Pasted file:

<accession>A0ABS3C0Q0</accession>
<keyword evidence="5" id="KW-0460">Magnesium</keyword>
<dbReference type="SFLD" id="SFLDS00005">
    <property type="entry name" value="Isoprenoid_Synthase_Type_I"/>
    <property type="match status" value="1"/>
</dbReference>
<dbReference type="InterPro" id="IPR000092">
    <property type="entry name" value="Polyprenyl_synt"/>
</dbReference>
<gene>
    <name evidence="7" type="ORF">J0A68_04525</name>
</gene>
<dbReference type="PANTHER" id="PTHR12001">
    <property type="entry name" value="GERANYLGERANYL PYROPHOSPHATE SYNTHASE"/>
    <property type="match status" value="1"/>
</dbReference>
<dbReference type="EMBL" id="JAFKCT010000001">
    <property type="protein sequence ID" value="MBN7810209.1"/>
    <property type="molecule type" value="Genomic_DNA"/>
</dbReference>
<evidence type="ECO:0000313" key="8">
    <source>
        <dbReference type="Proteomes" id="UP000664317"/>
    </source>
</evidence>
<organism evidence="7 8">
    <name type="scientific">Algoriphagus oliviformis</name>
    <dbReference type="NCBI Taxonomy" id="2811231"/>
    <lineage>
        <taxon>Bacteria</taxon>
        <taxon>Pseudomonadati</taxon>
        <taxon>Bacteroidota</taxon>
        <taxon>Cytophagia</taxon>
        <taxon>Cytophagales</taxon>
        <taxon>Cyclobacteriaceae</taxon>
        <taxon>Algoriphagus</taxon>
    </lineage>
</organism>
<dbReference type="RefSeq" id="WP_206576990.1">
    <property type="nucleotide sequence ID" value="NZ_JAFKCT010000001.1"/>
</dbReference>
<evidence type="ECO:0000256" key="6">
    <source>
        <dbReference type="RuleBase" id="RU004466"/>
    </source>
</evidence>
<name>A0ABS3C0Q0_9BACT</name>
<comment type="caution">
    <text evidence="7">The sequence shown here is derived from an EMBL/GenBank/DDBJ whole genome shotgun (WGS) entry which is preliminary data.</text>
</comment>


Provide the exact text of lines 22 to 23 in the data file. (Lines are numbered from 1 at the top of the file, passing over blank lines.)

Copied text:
    <source>
        <dbReference type="Proteomes" id="UP000664317"/>